He dived forward with a rush, nearly knocking Lord Emsworth off his feet, and thrust an arm up into the unknown. An avalanche of soot fell on his hand and wrist; but he ignored it, for at the same instant his fingers had closed on what he was seeking.
“Ah!” he said. “I thought as much. You were not clever enough after all.”
“No, sir,” said Ashe patiently. “We all make mistakes.”
“You would have done better not to give me all this trouble. You have done yourself no good by it.”
“It has been great fun, though, sir,” argued Ashe.
“Fun!” Baxter laughed grimly. “You may have cause to change your opinion of what constitutes——”
His voice failed as his eye fell on the all-black toe of the shoe. He looked up and caught Ashe’s benevolent gaze. He straightened himself and brushed a bead of perspiration from his face with the back of his hand. Unfortunately he used the sooty hand, and the result was like some gruesome burlesque of a negro minstrel.
“Did you put that shoe there?” he asked slowly.
“Then what did you mean by putting it there?” roared Baxter.
“Animal spirits, sir.”
“Animal spirits, sir.”
What the Efficient Baxter would have replied to this one cannot tell. Just as he was opening his mouth, Lord Emsworth, catching sight of his face, intervened.
“My dear Baxter, your face! It is positively covered with soot—positively! You must go and wash it. You are quite black. Really, my dear fellow, you present rather an extraordinary appearance. Run off to your room.”
Against this crowning blow the Efficient Baxter could not stand up. It was the end.
“Soot!” he murmured weakly. “Soot!”
“Your face is covered, my dear fellow—quite covered.”
“It certainly has a faintly sooty aspect, sir,” said Ashe.
His voice roused the sufferer to one last flicker of spirit.
“You will hear more of this,” he said. “You will——”
At this moment, slightly muffled by the intervening door and passageway, there came from the direction of the hall a sound like the delivery of a ton of coal. A heavy body bumped down the stairs, and a voice which all three recognized as that of the Honorable Freddie uttered an oath that lost itself in a final crash and a musical splintering sound, which Baxter for one had no difficulty in recognizing as the dissolution of occasional china.
Even if they had not so able a detective as Baxter with them, Lord Emsworth and Ashe would have been at no loss to guess what had happened. Doctor Watson himself could have deduced it from the evidence. The Honorable Freddie had fallen downstairs.
With a little ingenuity this portion of the story of Mr. Peters’ scarab could be converted into an excellent tract, driving home the perils, even in this world, of absenting oneself from church on Sunday morning. If the Honorable Freddie had gone to church he would not have been running down the great staircase at the castle at that hour; and if he had not been running down the great staircase at the castle at that hour he would not have encountered Muriel.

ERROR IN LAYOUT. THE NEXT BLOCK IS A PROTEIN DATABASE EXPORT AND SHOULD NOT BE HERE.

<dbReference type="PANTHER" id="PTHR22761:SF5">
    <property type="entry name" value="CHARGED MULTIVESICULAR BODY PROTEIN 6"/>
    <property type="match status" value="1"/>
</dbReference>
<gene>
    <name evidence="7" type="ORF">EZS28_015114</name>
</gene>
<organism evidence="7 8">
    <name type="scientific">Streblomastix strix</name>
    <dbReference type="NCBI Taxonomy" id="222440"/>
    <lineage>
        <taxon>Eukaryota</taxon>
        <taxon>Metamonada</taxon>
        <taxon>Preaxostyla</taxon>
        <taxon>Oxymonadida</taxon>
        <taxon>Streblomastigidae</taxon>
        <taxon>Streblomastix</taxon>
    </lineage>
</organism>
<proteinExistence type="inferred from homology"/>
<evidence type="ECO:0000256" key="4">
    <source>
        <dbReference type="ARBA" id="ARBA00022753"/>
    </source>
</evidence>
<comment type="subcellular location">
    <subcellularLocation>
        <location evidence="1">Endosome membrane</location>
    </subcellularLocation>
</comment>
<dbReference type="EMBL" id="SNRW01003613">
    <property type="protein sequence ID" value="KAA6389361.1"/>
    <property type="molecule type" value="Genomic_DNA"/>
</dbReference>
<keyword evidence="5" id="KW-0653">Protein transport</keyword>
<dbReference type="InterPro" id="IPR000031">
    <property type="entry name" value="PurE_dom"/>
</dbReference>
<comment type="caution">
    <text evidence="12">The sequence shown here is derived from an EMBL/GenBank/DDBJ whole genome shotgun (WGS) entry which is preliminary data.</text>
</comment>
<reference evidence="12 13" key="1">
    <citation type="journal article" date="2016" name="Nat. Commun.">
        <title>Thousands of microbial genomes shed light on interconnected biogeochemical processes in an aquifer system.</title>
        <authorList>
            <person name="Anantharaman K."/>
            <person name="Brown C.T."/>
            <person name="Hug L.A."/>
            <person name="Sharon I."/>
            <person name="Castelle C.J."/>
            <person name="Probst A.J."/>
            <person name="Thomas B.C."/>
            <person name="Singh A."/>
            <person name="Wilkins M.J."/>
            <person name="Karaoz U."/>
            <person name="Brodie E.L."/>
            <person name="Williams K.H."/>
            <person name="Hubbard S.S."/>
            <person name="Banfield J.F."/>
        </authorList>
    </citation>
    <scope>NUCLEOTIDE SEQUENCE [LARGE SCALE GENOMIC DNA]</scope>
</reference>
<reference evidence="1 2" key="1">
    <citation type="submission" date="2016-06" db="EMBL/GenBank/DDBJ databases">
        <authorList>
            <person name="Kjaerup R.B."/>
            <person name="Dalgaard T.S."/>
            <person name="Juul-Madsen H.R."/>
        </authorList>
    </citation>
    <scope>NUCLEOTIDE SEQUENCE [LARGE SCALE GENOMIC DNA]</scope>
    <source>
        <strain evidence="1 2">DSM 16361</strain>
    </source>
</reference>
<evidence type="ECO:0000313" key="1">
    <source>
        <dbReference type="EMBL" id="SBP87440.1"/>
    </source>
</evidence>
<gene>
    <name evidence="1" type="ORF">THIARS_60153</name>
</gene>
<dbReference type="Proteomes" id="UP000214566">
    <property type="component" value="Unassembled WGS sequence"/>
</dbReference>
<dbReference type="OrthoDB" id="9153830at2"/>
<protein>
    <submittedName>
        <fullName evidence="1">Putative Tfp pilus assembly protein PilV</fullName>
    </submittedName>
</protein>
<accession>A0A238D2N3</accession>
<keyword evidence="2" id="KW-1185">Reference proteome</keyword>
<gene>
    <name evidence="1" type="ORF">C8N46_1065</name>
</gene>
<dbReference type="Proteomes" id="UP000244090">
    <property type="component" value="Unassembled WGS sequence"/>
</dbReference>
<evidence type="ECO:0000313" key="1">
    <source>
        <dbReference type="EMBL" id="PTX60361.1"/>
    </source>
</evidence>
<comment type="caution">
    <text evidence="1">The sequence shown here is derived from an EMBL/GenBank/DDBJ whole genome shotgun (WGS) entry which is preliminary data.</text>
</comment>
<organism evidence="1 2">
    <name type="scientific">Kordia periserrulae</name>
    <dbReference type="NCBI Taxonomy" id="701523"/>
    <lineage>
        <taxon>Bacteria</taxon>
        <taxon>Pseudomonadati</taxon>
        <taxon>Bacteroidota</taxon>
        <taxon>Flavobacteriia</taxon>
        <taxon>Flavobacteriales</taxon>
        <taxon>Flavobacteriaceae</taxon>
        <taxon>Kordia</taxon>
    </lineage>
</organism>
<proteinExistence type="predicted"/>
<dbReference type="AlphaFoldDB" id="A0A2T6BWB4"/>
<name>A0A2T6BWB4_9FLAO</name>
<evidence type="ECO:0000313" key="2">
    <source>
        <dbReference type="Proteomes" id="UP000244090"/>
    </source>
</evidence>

Muriel was a Persian cat belonging to Lady Ann Warblington. Lady Ann had breakfasted in bed and lain there late, as she rather fancied she had one of her sick headaches coming on. Muriel had left her room in the wake of the breakfast tray, being anxious to be present at the obsequies of a fried sole that had formed Lady Ann’s simple morning meal, and had followed the maid who bore it until she had reached the hall.
At this point the maid, who disliked Muriel, stopped and made a noise like an exploding pop bottle, at the same time taking a little run in Muriel’s direction and kicking at her with a menacing foot. Muriel, wounded and startled, had turned in her tracks and sprinted back up the staircase at the exact moment when the Honorable Freddie, who for some reason was in a great hurry, ran lightly down.
There was an instant when Freddie could have saved himself by planting a number-ten shoe on Muriel’s spine, but even in that crisis he bethought him that he hardly stood solid enough with the authorities to risk adding to his misdeeds the slaughter of his aunt’s favorite cat, and he executed a rapid swerve. The spared cat proceeded on her journey upstairs, while Freddie, touching the staircase at intervals, went on down.
Having reached the bottom, he sat amid the occasional china, and endeavored to ascertain the extent of his injuries. He had a dazed suspicion that he was irreparably fractured in a dozen places. It was in this attitude that the rescue party found him. He gazed up at them with silent pathos.
“In the name of goodness, Frederick,” said Lord Emsworth extremely peevishly, “what do you imagine you are doing?”
Freddie endeavored to rise, but sank back again with a stifled howl.
“It was that bally cat of Aunt Ann’s,” he said. “It came legging it up the stairs. I think I’ve broken my leg.”
“You have certainly broken everything else,” said his father unsympathetically. “Between you and Baxter, I wonder there’s a stick of furniture standing in the house.”
“Thanks, old chap,” said Freddie gratefully as Ashe stepped forward and lent him an arm. “I think my bally ankle must have got twisted. I wish you would give me a hand up to my room.”